And I guess that brings us up to date. So here we are, back in the merciless glare of the morning sun, watching my best pal clutch his nose and swear.
“What the fuck was that for, Sharm? Gods – that hurt! ” - he managed to splutter from underneath a hand holding his nose.
“Oh I don’t know – let me think, Mr ‘Have-I-ever-let-you-down’. Maybe the fact that you and your dick has just got us both killed?”
“Oh right. Of course. I understand now. This is all my fault. I dragged you kicking and screaming through it all. You didn’t want to do any of it - you didn’t remotely fancy Farah, which is convenient by the way, as she seems pretty immune to your charms. So much so she would rather we died a slow miserable death than get a wrist slap from her Daddy-”
“Fuck you!” I roared, and got up and walked off. I felt I had to do this to punctuate my insult, but realised pretty quickly that I was going to end up looking stupid. I had the option of continuing to walk into the desert until I died of thirst, or stopping and lurking a bit further away, like a child in a sulk who’s not angry or brave enough to run away. I was still striding off, trying to decide between these two unpalatable options when Xaka mercifully intervened.
“Ok I’m sorry, alright? I didn’t know it would turn out like this? How could I? I mean we’ve hardly done anything. And I’m trying not to piss you off again, but I’m not the only one responsible...”
I turned around, anger dissipating. I tend to get that - it never seems to get much of a purchase. I guess I should be grateful. “Yeah, but you were one of them” I muttered as I walked back, my sandals scrunching in the sand. I reached him and sat down next to him.
“And you were the only one within punching distance.”
“Well lucky old me.” Xaka had taken his hand from his nose. My right jab had produced a dribble of blood, which he saw on his hands, and tried to wipe on the dusty ground.
I noticed the angry red X on his right arm, below the shoulder, matching mine. “How’s your brand?” I asked, resisting the urge to poke it.
“Throbbing and angry. You scream like a girl by the way.”
“Only when my flesh is being incinerated. So do you.”
“I don’t know, I thought my scream was more of a manly roar of defiance.”
“Nope. Sorry. In fact I’m sure I heard the word Mummy.”
“Yeah – sure you did!”
There was silence for a moment. I looked around. Admired the bones. It wasn’t strictly a pile, more a scattering, with a few piled up where the opening doors would have pushed any outwards. They spread out gradually from there so that there was a skeleton a few paces from where we were sat - a stagger’s distance from the door. There was another one to our left, southwards in the direction of Garden Gate, then another one further off, in the hazy distance. I looked at the one closest to me. He - assuming it was a he - was on his front, the arms raised by his head, the skull facing me, though the jawbone was missing. He was still wearing a few scraps of white clothing. What did he do, I wondered? Was he caught fraternising with a self-absorbed posh girl from the terraces? Did he steal someone’s purse? Or was he actually someone worthy of exile – maybe he killed someone, or abused a child. Ironically he’d probably have been sentenced to death by public execution for that. It’s the minor crimes that grant you the privilege of slow starvation. Of being the next enigmatically–posed skeleton for the next unlucky petty thief to ponder about.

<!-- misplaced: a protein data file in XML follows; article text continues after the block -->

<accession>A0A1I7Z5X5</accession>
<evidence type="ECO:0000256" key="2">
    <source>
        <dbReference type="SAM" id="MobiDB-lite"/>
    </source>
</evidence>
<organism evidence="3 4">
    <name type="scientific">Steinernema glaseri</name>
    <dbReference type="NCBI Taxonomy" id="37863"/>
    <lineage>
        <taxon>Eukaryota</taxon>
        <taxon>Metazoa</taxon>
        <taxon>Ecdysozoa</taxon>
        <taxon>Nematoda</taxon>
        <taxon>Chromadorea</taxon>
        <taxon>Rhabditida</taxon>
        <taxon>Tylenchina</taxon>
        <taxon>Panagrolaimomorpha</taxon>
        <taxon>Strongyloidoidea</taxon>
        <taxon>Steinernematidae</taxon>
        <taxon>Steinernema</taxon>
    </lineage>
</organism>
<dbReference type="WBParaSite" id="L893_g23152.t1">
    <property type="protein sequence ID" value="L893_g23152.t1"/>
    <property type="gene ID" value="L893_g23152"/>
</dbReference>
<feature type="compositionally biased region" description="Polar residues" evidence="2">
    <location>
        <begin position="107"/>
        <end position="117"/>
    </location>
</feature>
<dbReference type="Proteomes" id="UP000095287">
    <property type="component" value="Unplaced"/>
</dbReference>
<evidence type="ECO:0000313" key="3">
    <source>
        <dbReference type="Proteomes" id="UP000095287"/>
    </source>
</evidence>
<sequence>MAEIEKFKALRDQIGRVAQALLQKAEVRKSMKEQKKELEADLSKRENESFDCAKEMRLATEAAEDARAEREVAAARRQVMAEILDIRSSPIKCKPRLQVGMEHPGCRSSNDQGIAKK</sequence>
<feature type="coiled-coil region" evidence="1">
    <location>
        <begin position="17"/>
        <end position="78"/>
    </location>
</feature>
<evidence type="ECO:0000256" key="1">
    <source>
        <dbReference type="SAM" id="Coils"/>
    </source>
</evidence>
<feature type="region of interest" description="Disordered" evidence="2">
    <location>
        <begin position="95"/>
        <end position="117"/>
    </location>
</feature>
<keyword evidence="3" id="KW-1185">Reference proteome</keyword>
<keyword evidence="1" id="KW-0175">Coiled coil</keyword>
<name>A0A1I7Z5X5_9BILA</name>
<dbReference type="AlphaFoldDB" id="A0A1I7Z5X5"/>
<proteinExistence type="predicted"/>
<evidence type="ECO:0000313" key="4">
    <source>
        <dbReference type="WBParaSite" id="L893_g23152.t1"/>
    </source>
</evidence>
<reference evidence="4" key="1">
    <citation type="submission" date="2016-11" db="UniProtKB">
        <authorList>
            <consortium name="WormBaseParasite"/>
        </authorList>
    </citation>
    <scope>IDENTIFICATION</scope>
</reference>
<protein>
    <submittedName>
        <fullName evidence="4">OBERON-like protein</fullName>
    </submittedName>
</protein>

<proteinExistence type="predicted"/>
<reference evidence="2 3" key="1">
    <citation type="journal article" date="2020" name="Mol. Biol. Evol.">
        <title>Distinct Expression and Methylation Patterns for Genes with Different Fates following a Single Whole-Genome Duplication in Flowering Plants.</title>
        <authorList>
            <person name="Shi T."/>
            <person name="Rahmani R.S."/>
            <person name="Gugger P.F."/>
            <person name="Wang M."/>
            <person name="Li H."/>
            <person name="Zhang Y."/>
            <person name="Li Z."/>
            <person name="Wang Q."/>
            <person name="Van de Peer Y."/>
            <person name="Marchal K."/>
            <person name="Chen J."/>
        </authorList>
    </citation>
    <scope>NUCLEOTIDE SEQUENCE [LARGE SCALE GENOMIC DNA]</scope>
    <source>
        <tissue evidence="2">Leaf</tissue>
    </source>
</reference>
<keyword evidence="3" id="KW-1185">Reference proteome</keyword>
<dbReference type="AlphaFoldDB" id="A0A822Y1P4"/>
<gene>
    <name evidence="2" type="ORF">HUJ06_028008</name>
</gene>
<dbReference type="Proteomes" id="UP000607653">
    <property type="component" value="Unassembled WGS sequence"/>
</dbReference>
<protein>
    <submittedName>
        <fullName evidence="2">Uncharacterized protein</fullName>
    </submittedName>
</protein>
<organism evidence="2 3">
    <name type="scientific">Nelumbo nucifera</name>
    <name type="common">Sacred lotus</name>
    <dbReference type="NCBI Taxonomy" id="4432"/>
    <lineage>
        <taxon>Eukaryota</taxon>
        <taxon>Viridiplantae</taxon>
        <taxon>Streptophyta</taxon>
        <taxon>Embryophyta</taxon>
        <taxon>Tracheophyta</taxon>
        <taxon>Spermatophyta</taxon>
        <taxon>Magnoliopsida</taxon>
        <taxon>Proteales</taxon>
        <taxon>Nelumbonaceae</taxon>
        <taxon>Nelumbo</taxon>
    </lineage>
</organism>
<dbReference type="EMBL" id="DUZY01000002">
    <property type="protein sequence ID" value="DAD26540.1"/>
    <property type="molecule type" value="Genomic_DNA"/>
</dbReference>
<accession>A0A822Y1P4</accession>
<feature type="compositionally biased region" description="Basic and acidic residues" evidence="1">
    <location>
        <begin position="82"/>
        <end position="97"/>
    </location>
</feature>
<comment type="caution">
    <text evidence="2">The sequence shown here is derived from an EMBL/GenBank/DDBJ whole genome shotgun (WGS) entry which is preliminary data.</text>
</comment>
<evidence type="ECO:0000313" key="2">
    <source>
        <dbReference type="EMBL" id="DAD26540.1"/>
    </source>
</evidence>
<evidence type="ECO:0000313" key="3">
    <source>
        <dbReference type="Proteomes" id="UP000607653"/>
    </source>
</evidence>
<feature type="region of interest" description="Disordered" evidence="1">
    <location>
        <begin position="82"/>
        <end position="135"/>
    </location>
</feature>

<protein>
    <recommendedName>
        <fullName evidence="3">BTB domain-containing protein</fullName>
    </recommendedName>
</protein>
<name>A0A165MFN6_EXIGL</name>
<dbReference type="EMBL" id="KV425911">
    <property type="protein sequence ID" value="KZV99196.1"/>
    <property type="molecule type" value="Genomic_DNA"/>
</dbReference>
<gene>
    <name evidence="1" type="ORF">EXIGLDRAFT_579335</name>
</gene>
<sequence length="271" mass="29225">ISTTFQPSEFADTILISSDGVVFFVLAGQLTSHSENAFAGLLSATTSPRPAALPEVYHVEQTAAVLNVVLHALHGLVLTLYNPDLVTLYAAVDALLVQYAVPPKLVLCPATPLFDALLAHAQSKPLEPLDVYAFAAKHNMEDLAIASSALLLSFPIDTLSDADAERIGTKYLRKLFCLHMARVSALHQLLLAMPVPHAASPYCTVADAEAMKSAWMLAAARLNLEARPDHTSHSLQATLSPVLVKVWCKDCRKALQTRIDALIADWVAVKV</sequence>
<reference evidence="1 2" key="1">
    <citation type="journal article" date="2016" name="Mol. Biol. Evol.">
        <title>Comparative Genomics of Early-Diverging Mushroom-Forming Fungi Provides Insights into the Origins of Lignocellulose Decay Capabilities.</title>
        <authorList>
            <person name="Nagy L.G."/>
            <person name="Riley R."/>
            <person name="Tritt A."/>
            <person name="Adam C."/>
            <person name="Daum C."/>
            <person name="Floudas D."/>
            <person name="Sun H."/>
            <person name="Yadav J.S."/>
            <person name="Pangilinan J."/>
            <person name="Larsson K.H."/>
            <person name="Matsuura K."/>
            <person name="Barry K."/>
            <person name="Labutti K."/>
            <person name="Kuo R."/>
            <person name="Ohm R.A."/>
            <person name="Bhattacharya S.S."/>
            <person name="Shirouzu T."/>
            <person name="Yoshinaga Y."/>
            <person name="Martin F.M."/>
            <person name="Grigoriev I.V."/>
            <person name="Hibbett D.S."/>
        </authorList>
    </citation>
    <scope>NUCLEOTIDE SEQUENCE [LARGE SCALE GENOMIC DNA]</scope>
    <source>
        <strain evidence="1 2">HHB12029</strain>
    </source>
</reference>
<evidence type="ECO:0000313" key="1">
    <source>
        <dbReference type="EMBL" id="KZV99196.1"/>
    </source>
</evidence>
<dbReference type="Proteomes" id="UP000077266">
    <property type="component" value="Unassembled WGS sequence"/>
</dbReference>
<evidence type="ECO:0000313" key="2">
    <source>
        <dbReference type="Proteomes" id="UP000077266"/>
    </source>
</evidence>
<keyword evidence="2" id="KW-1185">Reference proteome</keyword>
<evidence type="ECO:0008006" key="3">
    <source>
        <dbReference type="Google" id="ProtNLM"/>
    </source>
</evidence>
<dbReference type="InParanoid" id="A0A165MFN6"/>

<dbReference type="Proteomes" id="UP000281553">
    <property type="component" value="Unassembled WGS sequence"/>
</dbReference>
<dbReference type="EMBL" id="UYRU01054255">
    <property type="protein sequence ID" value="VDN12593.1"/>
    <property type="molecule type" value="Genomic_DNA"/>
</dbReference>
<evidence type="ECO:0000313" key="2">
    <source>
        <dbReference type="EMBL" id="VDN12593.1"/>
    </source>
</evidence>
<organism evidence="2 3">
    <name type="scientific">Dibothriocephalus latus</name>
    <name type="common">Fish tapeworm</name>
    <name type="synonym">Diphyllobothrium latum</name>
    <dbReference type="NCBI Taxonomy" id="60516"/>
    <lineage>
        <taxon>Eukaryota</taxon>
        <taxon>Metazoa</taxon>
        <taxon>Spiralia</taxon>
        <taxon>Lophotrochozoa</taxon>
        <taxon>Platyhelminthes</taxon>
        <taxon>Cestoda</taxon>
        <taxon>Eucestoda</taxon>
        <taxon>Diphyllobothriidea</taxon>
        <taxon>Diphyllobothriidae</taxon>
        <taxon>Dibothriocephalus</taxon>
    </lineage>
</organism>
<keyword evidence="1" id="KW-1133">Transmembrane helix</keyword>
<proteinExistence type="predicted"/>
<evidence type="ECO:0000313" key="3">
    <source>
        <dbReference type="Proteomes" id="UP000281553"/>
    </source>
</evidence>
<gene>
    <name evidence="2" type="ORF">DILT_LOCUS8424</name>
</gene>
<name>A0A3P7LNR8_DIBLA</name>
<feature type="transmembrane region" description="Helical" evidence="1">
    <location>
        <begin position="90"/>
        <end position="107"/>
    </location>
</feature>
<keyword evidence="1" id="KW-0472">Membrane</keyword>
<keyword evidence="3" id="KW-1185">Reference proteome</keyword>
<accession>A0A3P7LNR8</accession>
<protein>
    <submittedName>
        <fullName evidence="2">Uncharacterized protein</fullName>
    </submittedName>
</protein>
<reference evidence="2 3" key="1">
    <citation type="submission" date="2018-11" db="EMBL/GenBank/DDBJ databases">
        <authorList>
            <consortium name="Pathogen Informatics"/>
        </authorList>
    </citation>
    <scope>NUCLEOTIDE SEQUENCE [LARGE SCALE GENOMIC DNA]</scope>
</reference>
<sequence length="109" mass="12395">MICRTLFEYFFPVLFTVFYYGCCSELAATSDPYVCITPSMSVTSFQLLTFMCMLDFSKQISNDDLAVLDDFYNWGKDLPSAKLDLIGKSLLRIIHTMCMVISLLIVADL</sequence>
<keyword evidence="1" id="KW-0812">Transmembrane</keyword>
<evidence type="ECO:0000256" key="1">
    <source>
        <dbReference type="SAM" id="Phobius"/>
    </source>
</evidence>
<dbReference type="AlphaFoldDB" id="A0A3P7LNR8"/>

I don’t want to die, I thought. Not yet. Not like this. I was close to tears again.
“You know - we’re not dead yet,” Xaka said, his thoughts clearly not too distant from mine.
“No. We’re not. You know what this sort of commuted sentence is, right? It’s a challenge. If the gods condemn you to death, but leave you with your health and your wits, they want to see what you've got. They want to see how determined you are to hold onto the life that you’ve been given.”
“I don’t see divinity in any of this.” I sighed. “I suppose you’re right though.” I looked around, at the massive door, the wall, the endless barren ground, the pitiless blue sky. “So I’m determined. I’m definitely not going to die. Hell yeah. Let’s go seek our salvation!”
“Damn right!” said Xaka, climbing to his feet. “You know, I have a feeling that something unexpected is around the corner.”
“Unexpected good, or...”
And - just at that point - there was the sound of muted jeering and clanking from the other side of the wall. Both of us craned to listen.
“Someone else is coming out.” Xaka whispered.